Although Rika doesn’t have a watch, she never came too late to the farm. She herself is like a clock, doing everything automatically. Automatically she wakes up always the same hour in the morning and automatically she always arrives at her work, exactly the sixth hour. Ten minutes before six, she always comes out of her cottage, the only door of which she closes only with a bolt, for thieves have never taken anything away. She usually locks only one of the cupboards in which she keeps some money, earned during the years after her father died, and since she worked on the farm.
As she walks down the sandy path to the farm, her body looks like two blue-painted beehives, one on top of the other. Under the bottom the feet, which are always covered with heavy clogs, move automatically; for she wears clogs in winter and summer. On the top “beehive” is a white hood. Automatically that strange figure of the mutineer goes forward. Rika does not look to the right, nor to the left, nor to the back, but always forward, as if only directly in front of her was the goal she should never lose sight of.
When she meets her on the road acquaintance, she automatically nods once, but very quickly to pick up the previous posture as soon as possible.
Rika smiles only rarely, but when she smiles, she shows two rows of teeth, whiter than pearls.
Her face is browned by the sun.
In the villages she is said to be a pretty young lady, and looking her in the face one cannot fail to notice the blue eyes, which always shine, and the full cheeks with dimples. Her chin is beautiful, and because she has a beautiful nose, no one can say she is not pretty. Her hair, however, makes a strange contrast with her face; in fact they are blond, but because she cleans them too often with water, they have gradually lost their natural color.
Rika never thinks about whether she is beautiful or beautiful, because that is completely indifferent to her. Quietly she has been going her usual way for years, and quietly she will go on as long as she is the same industrious mutineer as all the villagers know her.
After the milking and other work has taken place, Rika sometimes has to go to Warfum to buy necessities for the farmer’s wife.
Also this day after the milking she goes there for the same reason. As usual she goes with a basket hanging on her arm, and we want to follow her. Automatically the two “beehives” with the white hood move forward and move up and down as the clogs step forward. The few passers-by greet her politely, and with her usual quick nod she answers the greetings. After half an hour of this sudden but rapid movement of the lace-up shoes on the macadam road, the mutineer reaches the village and at once goes to the spice-maker Pentman. He stands behind the shop table and greets as she enters. As usual she shows her white teeth for a second; the dimples in her cheeks deepen during that same second, and after the quick nod she puts the basket on the table. The spice-maker takes out a piece of paper and reads,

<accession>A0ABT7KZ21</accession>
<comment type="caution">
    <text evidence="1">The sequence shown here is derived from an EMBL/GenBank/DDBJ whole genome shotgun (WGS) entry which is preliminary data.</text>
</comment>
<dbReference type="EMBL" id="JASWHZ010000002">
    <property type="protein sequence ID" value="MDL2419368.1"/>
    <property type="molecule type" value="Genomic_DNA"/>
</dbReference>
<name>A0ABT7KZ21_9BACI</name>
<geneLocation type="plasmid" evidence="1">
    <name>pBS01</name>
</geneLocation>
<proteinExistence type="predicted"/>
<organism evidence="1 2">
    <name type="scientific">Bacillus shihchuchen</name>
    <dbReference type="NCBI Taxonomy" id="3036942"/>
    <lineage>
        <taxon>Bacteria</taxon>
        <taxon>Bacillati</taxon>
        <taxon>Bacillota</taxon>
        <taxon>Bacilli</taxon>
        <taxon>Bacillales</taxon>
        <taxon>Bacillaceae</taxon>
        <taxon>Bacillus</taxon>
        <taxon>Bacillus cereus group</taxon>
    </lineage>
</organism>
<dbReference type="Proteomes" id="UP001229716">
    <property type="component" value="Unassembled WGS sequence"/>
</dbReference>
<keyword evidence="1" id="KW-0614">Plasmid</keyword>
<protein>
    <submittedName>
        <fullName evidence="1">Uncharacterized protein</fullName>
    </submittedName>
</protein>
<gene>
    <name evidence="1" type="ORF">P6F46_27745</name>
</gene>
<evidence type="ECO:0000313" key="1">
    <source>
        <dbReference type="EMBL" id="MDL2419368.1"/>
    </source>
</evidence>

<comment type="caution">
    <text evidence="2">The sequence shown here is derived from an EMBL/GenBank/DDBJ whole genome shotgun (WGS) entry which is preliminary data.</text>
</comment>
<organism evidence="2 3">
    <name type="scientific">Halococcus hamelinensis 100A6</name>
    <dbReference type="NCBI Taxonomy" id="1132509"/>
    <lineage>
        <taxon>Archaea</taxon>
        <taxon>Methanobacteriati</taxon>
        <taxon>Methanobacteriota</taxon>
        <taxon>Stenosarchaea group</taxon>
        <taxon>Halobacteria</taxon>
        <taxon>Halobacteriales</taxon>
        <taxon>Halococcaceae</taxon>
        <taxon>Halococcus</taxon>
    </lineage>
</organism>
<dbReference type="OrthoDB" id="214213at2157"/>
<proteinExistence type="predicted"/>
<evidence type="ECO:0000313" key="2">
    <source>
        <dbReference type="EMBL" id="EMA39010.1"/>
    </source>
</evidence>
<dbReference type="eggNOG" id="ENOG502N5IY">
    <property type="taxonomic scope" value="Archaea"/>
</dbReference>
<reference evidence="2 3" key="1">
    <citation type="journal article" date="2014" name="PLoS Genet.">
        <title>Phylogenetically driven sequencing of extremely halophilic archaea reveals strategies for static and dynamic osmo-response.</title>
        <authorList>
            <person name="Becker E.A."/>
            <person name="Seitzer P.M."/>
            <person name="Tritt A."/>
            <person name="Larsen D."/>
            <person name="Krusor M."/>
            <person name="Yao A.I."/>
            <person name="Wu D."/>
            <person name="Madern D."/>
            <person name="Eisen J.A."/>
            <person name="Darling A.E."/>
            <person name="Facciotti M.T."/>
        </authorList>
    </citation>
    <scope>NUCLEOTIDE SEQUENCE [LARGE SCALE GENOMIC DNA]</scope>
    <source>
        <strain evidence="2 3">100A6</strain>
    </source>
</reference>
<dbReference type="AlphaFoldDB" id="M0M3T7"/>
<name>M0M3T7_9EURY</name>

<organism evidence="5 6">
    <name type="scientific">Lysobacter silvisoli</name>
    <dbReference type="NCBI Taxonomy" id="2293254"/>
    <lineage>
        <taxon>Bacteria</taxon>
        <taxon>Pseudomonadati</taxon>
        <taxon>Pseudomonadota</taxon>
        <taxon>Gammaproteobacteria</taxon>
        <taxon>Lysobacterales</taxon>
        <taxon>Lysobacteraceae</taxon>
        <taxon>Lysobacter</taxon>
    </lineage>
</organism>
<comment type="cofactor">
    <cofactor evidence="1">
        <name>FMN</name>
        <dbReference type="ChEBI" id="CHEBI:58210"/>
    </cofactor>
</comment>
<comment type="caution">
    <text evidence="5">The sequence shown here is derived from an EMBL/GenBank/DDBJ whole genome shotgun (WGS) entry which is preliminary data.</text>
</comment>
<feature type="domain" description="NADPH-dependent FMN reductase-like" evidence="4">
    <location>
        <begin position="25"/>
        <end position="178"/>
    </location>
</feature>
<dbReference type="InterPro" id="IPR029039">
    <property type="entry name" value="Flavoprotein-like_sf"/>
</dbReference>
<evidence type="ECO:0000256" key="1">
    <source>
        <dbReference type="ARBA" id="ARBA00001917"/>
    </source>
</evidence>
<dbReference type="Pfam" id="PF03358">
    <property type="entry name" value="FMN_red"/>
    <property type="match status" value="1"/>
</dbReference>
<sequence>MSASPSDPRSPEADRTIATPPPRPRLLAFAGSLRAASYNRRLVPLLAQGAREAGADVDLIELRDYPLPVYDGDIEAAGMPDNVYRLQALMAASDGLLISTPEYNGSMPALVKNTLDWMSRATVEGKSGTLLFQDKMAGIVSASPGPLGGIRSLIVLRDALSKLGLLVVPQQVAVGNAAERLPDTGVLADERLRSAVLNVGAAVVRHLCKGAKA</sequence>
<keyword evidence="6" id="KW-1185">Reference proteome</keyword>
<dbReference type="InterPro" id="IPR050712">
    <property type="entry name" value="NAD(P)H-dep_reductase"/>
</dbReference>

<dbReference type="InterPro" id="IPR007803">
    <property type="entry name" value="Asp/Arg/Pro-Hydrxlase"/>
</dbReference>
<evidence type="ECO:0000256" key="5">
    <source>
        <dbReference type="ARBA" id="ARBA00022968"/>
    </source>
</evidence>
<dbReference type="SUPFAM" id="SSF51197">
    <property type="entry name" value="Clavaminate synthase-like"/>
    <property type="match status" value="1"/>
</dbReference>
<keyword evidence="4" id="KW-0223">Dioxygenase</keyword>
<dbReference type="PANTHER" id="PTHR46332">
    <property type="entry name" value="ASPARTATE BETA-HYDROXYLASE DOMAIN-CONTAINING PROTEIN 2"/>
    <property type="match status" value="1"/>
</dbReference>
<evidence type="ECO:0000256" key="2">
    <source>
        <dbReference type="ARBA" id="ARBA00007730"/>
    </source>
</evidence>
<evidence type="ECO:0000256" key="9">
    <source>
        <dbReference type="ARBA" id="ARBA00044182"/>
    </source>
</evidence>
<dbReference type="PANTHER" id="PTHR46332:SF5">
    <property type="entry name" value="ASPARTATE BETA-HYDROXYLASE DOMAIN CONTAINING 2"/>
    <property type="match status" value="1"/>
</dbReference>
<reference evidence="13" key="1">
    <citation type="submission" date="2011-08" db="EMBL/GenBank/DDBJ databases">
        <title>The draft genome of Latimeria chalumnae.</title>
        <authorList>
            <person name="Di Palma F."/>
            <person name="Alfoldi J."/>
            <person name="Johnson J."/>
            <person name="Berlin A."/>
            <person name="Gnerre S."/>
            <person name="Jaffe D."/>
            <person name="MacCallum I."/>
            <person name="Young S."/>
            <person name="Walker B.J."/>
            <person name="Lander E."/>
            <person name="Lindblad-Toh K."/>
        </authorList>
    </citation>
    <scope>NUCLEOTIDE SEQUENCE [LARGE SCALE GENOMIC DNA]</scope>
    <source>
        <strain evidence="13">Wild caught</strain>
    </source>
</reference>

More than a thousand times the mutineer came into this shop, and always the spice-maker took out such a piece of paper and, after reading it, put in sugar, soap, oil, and so on. The mutineer instinctively realizes that such a piece of paper seems to be speaking and that the man understands the drawings standing on it, but she is no longer surprised by it. Instinctively she is also aware that all people (just not herself) by movementsfrom the mouth she can understand each other, and she is no longer surprised about that either, but there is something else that gives birth to her astonishment many times, namely that people move their lips and thereby talk to other people who are in another room. Eventually, however, she became aware that such communication took place through an organ located inside the ears, as all dogs, cats, and horses began to move their ears when people spoke to them. Sometimes she regretted that she lacked that organ, but for a long time she had resigned herself and was satisfied with the thought that she could understand many movements of the mouth.
The basket is now full and Rika leaves the shop to return to Klomp’s farm and then the clogs touch the village street, then the macadam road and finally the sand of the side road leading to the farm.
Farmer Klomp occasionally sees the dumb maid approaching, who leaves her mark at every step, a cloud of sand, which her clog throws aside.
Klomp, who regards the servants as a necessary evil, and tolerates them in his house and in his fields just to work, now stands in the middle of the sandy path, with his hands in his pockets.
The mutineer passes him with a quick nod, but not showing his white teeth, for she does not love the farmer, feeling that he in turn does not appreciate her at all and does not even like her. Klomp bounces back with an almost invisible gesture, puts his hand in his pocket again, and takes a few steps along the path. Then he goes across a board that lies from the path to one of the fields, and goes there further with long awkward steps to find out if everything is in order, namely: whether the “necessary evil” is working diligently in the countryside. In the meantime he calculates how much he will earn that summer with his fruits, no longer thinking at all about the mutineer who enters his farm to work until the evening. –
The free hours left to Rika she used to sew her clothes and knit her stockings; so it went for her year after year. This is how this summer passes and a new season is approaching with new months until the month of May comes again.
In that month all the servants enjoy a free week and usually do nothing but have fun in the village bars or in the town where they go to spend so much money that after the seventh day they have almost nothing left.
Rika never took part in it because she is deaf and dumb; she spends those free days in her cottage, cleaning it from the attic to the tile floor, and if there are a few days left, she visits her brothers and sisters, who live in the adjoining villages.